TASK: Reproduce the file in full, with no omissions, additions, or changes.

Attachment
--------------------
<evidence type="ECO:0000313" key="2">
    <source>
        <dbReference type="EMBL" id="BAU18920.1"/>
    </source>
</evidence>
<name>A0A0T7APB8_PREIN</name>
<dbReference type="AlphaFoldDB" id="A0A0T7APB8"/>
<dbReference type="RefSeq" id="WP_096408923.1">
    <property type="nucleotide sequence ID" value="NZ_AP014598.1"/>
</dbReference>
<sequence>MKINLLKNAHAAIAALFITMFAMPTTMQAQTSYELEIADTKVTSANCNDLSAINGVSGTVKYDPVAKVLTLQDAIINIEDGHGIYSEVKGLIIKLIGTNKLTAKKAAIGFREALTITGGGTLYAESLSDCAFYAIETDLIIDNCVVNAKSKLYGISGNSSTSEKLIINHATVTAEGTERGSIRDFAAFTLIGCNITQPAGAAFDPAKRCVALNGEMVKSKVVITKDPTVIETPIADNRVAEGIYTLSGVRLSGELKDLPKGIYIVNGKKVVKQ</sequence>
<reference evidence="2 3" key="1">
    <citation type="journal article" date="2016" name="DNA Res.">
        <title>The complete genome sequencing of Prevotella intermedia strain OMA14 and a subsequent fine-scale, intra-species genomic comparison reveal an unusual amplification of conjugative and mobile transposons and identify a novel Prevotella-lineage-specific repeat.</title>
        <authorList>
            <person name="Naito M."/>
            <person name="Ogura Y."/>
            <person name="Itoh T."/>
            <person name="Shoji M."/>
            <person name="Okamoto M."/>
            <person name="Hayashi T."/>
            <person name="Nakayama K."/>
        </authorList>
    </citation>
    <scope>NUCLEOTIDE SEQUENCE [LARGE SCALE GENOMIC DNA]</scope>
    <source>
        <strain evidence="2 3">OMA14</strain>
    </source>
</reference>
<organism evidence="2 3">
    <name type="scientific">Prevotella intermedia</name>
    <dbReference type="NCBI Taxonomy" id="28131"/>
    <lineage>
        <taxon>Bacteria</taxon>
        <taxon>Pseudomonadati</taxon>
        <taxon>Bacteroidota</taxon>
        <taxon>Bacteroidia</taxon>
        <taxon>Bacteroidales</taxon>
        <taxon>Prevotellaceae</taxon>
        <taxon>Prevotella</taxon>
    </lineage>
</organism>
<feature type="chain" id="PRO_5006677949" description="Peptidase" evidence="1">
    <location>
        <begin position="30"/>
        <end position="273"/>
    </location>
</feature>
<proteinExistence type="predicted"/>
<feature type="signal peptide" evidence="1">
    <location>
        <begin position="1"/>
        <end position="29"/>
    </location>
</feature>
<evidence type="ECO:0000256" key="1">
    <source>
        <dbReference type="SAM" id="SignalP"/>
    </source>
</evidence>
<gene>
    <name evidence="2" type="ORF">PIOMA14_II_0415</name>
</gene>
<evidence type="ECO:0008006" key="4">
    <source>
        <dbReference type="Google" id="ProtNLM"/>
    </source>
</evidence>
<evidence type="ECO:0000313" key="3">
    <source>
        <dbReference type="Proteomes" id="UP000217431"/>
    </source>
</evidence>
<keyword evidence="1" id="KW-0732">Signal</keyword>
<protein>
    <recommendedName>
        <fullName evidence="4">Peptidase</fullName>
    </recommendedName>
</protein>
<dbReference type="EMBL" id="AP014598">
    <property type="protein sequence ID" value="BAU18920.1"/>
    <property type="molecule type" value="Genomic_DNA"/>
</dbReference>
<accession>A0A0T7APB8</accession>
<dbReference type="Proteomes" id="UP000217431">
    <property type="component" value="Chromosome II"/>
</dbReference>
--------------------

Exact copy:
<evidence type="ECO:0000313" key="2">
    <source>
        <dbReference type="EMBL" id="BAU18920.1"/>
    </source>
</evidence>
<name>A0A0T7APB8_PREIN</name>
<dbReference type="AlphaFoldDB" id="A0A0T7APB8"/>
<dbReference type="RefSeq" id="WP_096408923.1">
    <property type="nucleotide sequence ID" value="NZ_AP014598.1"/>
</dbReference>
<sequence>MKINLLKNAHAAIAALFITMFAMPTTMQAQTSYELEIADTKVTSANCNDLSAINGVSGTVKYDPVAKVLTLQDAIINIEDGHGIYSEVKGLIIKLIGTNKLTAKKAAIGFREALTITGGGTLYAESLSDCAFYAIETDLIIDNCVVNAKSKLYGISGNSSTSEKLIINHATVTAEGTERGSIRDFAAFTLIGCNITQPAGAAFDPAKRCVALNGEMVKSKVVITKDPTVIETPIADNRVAEGIYTLSGVRLSGELKDLPKGIYIVNGKKVVKQ</sequence>
<reference evidence="2 3" key="1">
    <citation type="journal article" date="2016" name="DNA Res.">
        <title>The complete genome sequencing of Prevotella intermedia strain OMA14 and a subsequent fine-scale, intra-species genomic comparison reveal an unusual amplification of conjugative and mobile transposons and identify a novel Prevotella-lineage-specific repeat.</title>
        <authorList>
            <person name="Naito M."/>
            <person name="Ogura Y."/>
            <person name="Itoh T."/>
            <person name="Shoji M."/>
            <person name="Okamoto M."/>
            <person name="Hayashi T."/>
            <person name="Nakayama K."/>
        </authorList>
    </citation>
    <scope>NUCLEOTIDE SEQUENCE [LARGE SCALE GENOMIC DNA]</scope>
    <source>
        <strain evidence="2 3">OMA14</strain>
    </source>
</reference>
<organism evidence="2 3">
    <name type="scientific">Prevotella intermedia</name>
    <dbReference type="NCBI Taxonomy" id="28131"/>
    <lineage>
        <taxon>Bacteria</taxon>
        <taxon>Pseudomonadati</taxon>
        <taxon>Bacteroidota</taxon>
        <taxon>Bacteroidia</taxon>
        <taxon>Bacteroidales</taxon>
        <taxon>Prevotellaceae</taxon>
        <taxon>Prevotella</taxon>
    </lineage>
</organism>
<feature type="chain" id="PRO_5006677949" description="Peptidase" evidence="1">
    <location>
        <begin position="30"/>
        <end position="273"/>
    </location>
</feature>
<proteinExistence type="predicted"/>
<feature type="signal peptide" evidence="1">
    <location>
        <begin position="1"/>
        <end position="29"/>
    </location>
</feature>
<evidence type="ECO:0000256" key="1">
    <source>
        <dbReference type="SAM" id="SignalP"/>
    </source>
</evidence>
<gene>
    <name evidence="2" type="ORF">PIOMA14_II_0415</name>
</gene>
<evidence type="ECO:0008006" key="4">
    <source>
        <dbReference type="Google" id="ProtNLM"/>
    </source>
</evidence>
<evidence type="ECO:0000313" key="3">
    <source>
        <dbReference type="Proteomes" id="UP000217431"/>
    </source>
</evidence>
<keyword evidence="1" id="KW-0732">Signal</keyword>
<protein>
    <recommendedName>
        <fullName evidence="4">Peptidase</fullName>
    </recommendedName>
</protein>
<dbReference type="EMBL" id="AP014598">
    <property type="protein sequence ID" value="BAU18920.1"/>
    <property type="molecule type" value="Genomic_DNA"/>
</dbReference>
<accession>A0A0T7APB8</accession>
<dbReference type="Proteomes" id="UP000217431">
    <property type="component" value="Chromosome II"/>
</dbReference>